At a glance...

Reviewer Platform Publisher Developer Players Screenshots
Matt Bailey PlayStation 2 Indie Games Productions FromSoftware 1 Here
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Kuon review

Japanese horror games have become a part of the gaming culture over the past few years. Capcom's Resident Evil, Konami's Silent Hill and Tecmo's Project Zero series have all played a major part in scaring gamers. Now FromSoftware, creators of the Armoured Core, Tenchu and Otogi series are bringing a new survival horror game in from the East, Kuon.

Unfortunately Kuon seems to be fairly standard fare. While it takes the original step of setting the game in ancient Japan rather than a modern urban environment that seems so popular these days, overall the game doesn't really offer much to the genre. Interestingly, the game was originally released in both Japan and the United States before Resident Evil 4 appeared, and raised the bar considerably. In fact, it's taken so long to arrive in Europe (over 2 years!) that even a PlayStation 2 version of Capcom's title has arrived.

The delay hasn't done well for Kuon's looks. That's not to say that Kuon looks bad, but it wasn't even cutting edge upon initial release, and more recent PS2 titles such as Black and even Resident Evil 4 somewhat put it to shame. Still, they do the job, particularly providing an authentic look to 12th Century Japan, and successfully providing the atmosphere for a creepy game.

You begin the game with a choice of two different perspectives; Yin and Yang. Each represents a character, who has their own reason for being at the Fujiwara manor. While the two feature different abilities, you'll still find yourself repeating quite a bit of the game. Each girl has access to basic weapons such as knives, which often seem rather pathetic in light of the monsters you face. At least they aren't generic zombies for a change.

The weapons are made up for by the magic spells you are able to cast. These are more interesting and often more effective - but their use is limited, which can be frustrating. The time it can take to use both weapons and spells doesn't seem to match up to the onslaughts you can face. This is made none the easier by the fact that movement seems slow at normal pace, and while you can run - though not that fast - the game seems to discourage you from doing so. Sometimes you can come across negative pools of energy, seemingly at random, which flash on screen. If you happen to be running when this occurs, your character experiences vertigo, which could spell the end of your quest. Thankfully there is the ability to stop and meditate to recover, though this is of little use in the middle of a battle.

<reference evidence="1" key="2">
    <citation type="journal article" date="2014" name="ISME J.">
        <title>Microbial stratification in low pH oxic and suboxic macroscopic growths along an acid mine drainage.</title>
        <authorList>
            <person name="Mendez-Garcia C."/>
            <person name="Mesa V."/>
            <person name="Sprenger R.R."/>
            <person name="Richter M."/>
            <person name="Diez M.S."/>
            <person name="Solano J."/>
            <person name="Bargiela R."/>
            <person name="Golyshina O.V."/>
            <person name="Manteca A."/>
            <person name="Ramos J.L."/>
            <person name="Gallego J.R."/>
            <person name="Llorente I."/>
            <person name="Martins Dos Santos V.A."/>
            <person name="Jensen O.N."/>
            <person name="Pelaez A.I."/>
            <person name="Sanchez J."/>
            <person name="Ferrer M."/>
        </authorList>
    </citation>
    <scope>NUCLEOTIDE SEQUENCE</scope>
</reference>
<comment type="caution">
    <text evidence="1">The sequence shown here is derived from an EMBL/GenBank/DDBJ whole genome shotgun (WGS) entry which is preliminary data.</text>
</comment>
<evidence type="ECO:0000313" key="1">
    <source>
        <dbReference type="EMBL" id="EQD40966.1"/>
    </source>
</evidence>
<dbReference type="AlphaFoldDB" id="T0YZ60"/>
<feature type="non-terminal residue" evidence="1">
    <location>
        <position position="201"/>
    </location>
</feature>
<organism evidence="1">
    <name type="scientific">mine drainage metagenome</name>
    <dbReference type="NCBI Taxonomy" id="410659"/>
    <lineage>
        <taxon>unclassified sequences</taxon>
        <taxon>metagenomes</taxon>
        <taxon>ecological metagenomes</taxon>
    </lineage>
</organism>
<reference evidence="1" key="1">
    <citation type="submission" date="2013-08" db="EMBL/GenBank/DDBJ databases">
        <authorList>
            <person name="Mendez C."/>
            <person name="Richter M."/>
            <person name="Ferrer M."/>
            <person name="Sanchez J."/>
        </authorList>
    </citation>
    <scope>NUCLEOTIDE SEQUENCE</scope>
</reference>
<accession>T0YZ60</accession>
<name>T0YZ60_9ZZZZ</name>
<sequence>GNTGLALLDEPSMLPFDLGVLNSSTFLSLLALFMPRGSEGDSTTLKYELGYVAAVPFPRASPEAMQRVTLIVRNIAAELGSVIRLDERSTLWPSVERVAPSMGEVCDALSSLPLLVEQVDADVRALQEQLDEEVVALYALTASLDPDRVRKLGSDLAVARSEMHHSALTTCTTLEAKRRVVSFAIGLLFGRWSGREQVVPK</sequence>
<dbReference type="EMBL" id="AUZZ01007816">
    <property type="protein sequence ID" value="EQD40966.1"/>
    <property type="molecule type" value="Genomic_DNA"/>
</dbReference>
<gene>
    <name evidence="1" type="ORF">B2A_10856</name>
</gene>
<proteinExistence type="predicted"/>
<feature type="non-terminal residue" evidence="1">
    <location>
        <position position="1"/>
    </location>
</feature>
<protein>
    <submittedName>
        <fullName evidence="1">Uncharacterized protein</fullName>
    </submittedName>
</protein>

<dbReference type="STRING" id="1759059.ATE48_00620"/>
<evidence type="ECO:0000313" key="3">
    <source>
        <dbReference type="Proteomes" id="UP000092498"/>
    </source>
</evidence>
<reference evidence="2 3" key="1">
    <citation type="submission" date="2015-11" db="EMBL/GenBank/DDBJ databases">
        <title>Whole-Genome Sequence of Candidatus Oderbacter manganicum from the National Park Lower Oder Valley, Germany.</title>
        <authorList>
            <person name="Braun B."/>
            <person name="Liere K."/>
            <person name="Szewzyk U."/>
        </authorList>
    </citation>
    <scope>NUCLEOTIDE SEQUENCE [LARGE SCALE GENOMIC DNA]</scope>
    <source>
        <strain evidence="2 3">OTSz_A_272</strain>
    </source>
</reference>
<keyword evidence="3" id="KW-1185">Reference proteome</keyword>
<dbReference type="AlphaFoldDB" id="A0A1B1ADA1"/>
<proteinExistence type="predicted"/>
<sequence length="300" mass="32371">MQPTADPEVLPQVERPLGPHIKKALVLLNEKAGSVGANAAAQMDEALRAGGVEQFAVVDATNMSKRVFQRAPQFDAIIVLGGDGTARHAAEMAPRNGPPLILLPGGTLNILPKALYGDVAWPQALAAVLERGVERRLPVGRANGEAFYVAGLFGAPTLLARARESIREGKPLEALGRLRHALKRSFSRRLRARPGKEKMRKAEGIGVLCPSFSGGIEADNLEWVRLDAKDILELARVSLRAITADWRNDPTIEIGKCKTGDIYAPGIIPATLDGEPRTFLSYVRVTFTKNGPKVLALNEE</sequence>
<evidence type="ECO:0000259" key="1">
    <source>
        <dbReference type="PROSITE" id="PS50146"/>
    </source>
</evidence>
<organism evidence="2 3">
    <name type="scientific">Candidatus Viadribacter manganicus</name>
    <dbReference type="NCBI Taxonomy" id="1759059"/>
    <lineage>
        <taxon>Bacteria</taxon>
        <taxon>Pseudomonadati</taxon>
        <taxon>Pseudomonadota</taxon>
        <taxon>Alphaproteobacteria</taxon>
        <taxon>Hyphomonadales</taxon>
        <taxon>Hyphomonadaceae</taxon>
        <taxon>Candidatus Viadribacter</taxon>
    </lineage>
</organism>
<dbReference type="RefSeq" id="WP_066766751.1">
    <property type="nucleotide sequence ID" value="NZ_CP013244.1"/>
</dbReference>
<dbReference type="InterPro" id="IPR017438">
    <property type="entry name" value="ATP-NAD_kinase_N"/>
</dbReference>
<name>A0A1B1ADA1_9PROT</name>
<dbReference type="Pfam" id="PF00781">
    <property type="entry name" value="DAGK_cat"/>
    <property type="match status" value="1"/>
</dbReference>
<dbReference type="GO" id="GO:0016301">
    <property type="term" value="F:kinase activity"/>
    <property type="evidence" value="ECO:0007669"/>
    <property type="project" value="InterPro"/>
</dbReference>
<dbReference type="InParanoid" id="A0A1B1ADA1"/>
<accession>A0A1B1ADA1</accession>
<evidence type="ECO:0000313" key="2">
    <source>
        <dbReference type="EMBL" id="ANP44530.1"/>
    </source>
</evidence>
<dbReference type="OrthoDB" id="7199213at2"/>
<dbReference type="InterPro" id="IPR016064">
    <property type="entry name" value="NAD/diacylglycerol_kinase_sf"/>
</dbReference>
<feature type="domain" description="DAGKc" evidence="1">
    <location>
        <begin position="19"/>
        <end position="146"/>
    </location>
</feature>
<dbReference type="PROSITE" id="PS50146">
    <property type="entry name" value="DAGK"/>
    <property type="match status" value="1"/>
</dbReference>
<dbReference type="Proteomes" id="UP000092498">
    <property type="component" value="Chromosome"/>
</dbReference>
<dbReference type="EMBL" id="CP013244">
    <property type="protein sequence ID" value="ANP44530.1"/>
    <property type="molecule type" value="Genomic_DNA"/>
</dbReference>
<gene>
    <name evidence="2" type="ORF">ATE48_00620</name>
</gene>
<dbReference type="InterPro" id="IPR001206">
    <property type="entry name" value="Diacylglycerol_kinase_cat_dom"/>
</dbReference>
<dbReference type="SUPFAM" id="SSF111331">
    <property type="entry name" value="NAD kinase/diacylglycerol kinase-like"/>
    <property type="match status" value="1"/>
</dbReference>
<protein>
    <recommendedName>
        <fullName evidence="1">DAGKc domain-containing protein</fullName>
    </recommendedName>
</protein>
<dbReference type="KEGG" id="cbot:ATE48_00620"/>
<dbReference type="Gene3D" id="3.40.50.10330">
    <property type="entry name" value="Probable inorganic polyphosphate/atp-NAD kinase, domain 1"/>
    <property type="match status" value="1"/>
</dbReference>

The main gameplay consists of exploration and puzzle solving - again typical fare for the genre. A lot of the puzzles are simply find-the-item quests, and aren't particularly interesting or difficult. An eye for detail is also needed - picking up clues is essential to progression, and noticing the sparkles or items you need to investigate becomes an important skill. But overall we're left with a game that, while having an interesting premise (ancient Japan certainly sounds more interesting than some generic American city), ultimately doesn't interest. I have to admit to not being the biggest fan of the genre, which could explain the boredom I experienced at times while playing Kuon, however I was still able to enjoy Silent Hill and the like, simply because they featured more interesting stories, and gave a more unique experience than anything seen in this game.


Graphics There's quite a bit of detail in the game, and the blood effects look rather good. However, the game's long-delayed release puts it behind the times. 7/10
Gameplay While there's nothing fundamentally wrong (except maybe running...), the game just doesn't do anything for the genre. Magic has been done before, and the unique setting alone doesn't make for a good game. 6/10
Value It does retail for slightly less than the average PS2 title, but it's hardly enough to warrant a purchase over the likes of Resident Evil 4. 7/10
Lifespan Despite the inclusion of two initial characters, with a third segment at the end of the game, it doesn't take too long to get through. There's also little incentive to replay, particularly as you're going over sections in the initial run already. 6/10
Audio An excellent decision was made to include not only a decent English voiceover, but the original Japanese one too. Complete with English subtitles and more suited to the game, it's certainly something that should be included in future titles from the East. 8/10
Overall While Kuon shows some hope of being an interesting title, it never really does anything we haven't seen done before, and arguably done better. However, while it can't be recommended over other excellent titles in the genre, if you are in need of a new survival game you could do worse than check it out. 6/10

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